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3 tons

NV.

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Posted: 02/22/21 10:57am Link  |  Quote  |  Print  |  Notify Moderator

“ --3 tons, do you have measurements of your solar harvest from before you got LFPs and from afterwards, with same conditions, so we can "see your work" and do a peer review on that? ”

Many Thanks, but I have no interest in traveling down this ‘discredit the opposition’ rabbit-hole (a common tactic) with our Canuck friends, but since you seem to have a keen fascination with the shortcomings of LiFePo4, please take a moment to share with us your ‘actual experiences’ with LiFePo4 - FWIW, I have no interest in discrediting any competing battery technology, and in fact tend to view it as a fools-game, but thats just me....

3 tons

Itinerant1

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Posted: 02/22/21 11:28am Link  |  Quote  |  Print  |  Notify Moderator

When I went fulltime rving back in 2016 and the majority of the time I know we would want to boondock as much as possible. I did enough homework that I know that we didn't want to be a slave to the batteries and that 800ah worth of lead would of been ball park for the wants/ buffer for our daily use and be extremely heavy.

LFP wasn't as established with information as it is now but figured we would give it a try and see if the hype was as good as it was claimed to be. Our 500ah lfp battery pack weighing in at 143# for 6.4kWh or 5.12kWh usable. Now add in the rest of the system (solar panels, inverter/ charger, SCC, sub panel and all wiring) brought the total weight to 500# and as we all know weight is everything in a trailer and even more as a fulltimer with no stick and brick to run back to.

I'm curious and this goes to BLF13 question to 3 tons.

Here is a normal day during late spring, summer, early fall of our use of switching the fridge over to electric and other normal everyday items being used.

[image]

[image]

If everything was the same system wise except for the batteries. 500ah lfp & 800 lead would you have the same life from the batteries. Right now I'm at 1,600+ cycles of 35-40% DODs and still using the microwave, coffee pot at 30% SOC (70% DOD) not getting back to full charge for 30 or so days at time during the winter months when solar can finally do it. As of today we have boondocked 1,609 of 1,773.

Would you be able to do the exact same thing with a lead bank as far as shown in the daily recordings and still get back to full daily and get the longevity from them?


12v 500ah (5,120Wh usable), 20 cells_ 4s5p (GBS LFMP battery system). 8 CTI 160 watt panels (1,280 watts)2s4p,Panels mounted flat. Magnum PT100 SCC, Magnum 3012 hybrid inverter, ME-ARC 50. Installed 4/2016 been on 24/7/365, daily 35-45% DOD 1,600+ cycles.

pianotuna

Regina, SK, Canada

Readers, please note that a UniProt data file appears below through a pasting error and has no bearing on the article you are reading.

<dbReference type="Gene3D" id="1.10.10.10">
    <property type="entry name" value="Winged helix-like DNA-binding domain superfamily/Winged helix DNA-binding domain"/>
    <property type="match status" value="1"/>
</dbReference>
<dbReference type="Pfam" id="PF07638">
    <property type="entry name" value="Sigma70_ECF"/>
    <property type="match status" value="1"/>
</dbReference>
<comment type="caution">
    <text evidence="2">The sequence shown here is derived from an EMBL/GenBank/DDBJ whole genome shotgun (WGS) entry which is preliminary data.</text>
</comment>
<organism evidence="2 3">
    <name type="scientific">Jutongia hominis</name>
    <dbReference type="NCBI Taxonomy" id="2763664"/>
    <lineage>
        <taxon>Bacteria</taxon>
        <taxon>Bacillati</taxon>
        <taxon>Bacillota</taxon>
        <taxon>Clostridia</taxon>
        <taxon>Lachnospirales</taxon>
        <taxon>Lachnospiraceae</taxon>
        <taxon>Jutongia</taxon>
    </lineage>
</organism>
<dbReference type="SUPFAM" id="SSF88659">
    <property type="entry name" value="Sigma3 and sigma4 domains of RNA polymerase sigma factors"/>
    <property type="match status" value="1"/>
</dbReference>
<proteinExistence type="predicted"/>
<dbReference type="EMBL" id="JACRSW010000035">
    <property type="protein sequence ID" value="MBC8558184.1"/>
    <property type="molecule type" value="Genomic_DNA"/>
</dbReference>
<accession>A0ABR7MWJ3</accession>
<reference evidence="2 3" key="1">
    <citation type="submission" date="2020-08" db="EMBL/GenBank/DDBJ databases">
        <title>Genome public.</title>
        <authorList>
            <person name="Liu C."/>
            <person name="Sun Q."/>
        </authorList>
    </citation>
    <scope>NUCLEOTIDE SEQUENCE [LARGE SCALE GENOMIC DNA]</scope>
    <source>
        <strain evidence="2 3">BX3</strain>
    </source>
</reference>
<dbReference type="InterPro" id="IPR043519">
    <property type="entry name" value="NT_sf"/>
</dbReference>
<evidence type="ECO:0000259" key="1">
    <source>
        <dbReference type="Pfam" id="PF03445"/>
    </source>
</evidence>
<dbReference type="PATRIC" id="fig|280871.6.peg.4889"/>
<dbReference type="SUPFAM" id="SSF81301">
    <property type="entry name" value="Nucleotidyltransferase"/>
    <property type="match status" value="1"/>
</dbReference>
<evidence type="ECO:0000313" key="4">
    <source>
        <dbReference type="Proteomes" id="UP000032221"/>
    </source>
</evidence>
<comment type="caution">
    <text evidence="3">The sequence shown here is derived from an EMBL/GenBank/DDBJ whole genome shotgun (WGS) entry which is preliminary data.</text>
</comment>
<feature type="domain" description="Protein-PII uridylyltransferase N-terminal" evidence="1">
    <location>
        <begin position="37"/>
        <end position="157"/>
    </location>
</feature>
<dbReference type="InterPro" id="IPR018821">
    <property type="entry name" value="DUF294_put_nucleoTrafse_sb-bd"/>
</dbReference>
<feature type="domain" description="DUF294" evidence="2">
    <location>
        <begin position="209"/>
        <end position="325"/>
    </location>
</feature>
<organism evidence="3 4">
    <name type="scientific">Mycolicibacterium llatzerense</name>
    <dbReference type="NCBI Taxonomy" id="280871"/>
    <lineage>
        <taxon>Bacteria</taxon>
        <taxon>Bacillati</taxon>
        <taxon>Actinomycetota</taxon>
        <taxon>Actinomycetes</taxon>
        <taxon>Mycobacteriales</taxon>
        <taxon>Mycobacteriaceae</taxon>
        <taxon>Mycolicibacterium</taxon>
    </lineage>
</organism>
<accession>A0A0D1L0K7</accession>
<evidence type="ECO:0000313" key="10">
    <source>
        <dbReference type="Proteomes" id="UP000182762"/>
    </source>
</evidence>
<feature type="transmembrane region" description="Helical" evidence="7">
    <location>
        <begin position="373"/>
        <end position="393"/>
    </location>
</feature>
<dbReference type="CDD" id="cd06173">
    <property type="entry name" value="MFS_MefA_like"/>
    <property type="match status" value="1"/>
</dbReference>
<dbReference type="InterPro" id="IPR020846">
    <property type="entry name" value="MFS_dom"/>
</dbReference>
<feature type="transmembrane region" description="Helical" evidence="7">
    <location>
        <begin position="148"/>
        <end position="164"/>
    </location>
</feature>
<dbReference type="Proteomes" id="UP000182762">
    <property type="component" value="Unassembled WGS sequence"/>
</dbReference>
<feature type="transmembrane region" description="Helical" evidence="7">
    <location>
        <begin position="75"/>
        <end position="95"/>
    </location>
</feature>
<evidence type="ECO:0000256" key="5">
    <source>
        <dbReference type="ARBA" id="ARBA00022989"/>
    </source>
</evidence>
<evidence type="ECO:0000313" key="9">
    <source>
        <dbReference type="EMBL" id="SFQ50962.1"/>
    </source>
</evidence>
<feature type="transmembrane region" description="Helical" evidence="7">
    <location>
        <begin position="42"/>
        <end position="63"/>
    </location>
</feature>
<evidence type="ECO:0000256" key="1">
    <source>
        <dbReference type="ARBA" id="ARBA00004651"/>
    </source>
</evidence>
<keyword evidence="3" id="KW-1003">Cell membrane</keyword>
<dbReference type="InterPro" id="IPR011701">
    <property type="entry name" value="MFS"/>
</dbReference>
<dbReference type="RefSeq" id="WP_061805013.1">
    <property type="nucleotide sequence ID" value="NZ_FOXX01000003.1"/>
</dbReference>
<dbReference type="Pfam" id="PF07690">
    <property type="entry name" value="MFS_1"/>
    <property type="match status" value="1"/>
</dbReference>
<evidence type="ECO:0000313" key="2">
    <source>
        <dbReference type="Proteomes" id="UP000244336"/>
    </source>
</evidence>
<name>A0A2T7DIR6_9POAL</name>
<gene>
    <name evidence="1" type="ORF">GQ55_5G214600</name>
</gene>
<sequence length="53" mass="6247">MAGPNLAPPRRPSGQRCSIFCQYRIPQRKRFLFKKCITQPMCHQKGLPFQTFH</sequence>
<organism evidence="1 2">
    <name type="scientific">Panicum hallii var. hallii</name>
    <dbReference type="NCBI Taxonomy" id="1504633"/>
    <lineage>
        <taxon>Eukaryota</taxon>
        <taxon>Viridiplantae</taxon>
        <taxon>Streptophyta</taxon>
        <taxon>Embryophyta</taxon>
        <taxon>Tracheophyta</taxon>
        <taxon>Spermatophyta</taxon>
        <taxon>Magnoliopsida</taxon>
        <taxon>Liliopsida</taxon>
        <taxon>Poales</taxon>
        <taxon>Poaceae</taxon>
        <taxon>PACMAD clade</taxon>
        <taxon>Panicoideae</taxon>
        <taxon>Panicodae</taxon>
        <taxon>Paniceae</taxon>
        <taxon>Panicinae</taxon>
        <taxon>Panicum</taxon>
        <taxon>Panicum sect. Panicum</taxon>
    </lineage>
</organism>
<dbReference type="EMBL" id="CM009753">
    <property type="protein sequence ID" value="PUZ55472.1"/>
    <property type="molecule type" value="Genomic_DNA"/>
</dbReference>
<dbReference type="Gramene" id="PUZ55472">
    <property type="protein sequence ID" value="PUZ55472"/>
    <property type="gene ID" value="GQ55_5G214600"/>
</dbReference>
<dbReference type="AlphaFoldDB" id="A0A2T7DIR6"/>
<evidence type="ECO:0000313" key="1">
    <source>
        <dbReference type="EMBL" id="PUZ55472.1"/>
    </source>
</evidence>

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Posted: 02/22/21 12:46pm Link  |  Quote  |  Print  |  Notify Moderator

As I have said before many times, any battery bank can be designed to work well.

LiFePo4 can be outstanding. Itinerant1, 3 tons and others have proved their worth.

But the video is totally out to lunch.

* This post was edited 02/22/21 01:07pm by pianotuna *


Regards, Don
My ride is a 28 foot Class C, 256 watts solar, soon to have SiO2 batteries, 3000 watt Magnum hybrid inverter, Sola Basic Autoformer, Microair Easy Start.

BFL13

Victoria, BC

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Posted: 02/22/21 12:47pm Link  |  Quote  |  Print  |  Notify Moderator

My question was not about lifetime cycles, etc, although itinerant1 makes a good point about that for a full-timer. If you only do 50 deep cycles a year, it is not important for $ compared with FLA. LFP with solar full-time has the great benefit of not needing to be fully charged often to prevent sulphation--that is a big deal.

My question is still what is meant by saying you get more "solar harvest" from your same solar set if only you had LFPs instead of FLAs. The solar set can't do any more, but perhaps it means you can restore more AH in the same day with the same solar conditions?

I know about when Bulk ends, etc--we did that with figures I came up with.

I would like somebody else to show his figures and how that would be calculated to show the two "solar harvests" in comparison. Using what exact battery banks in each case, starting from what SOCs at sunrise or whatever the test conditions are. Like that.


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pianotuna

Regina, SK, Canada

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Posted: 02/22/21 01:05pm Link  |  Quote  |  Print  |  Notify Moderator

Itinerant1 wrote:

Would you be able to do the exact same thing with a lead bank as far as shown in the daily recordings and still get back to full daily and get the longevity from them?


Probably not unless you live in a high sunshine area (I do).

The other way to do it may be to have twin banks then live off one bank, while resting and charging the other. (I do).

The other way is to have a battery bank that doesn't sulfate. (I will, next summer, provided travel is allowed).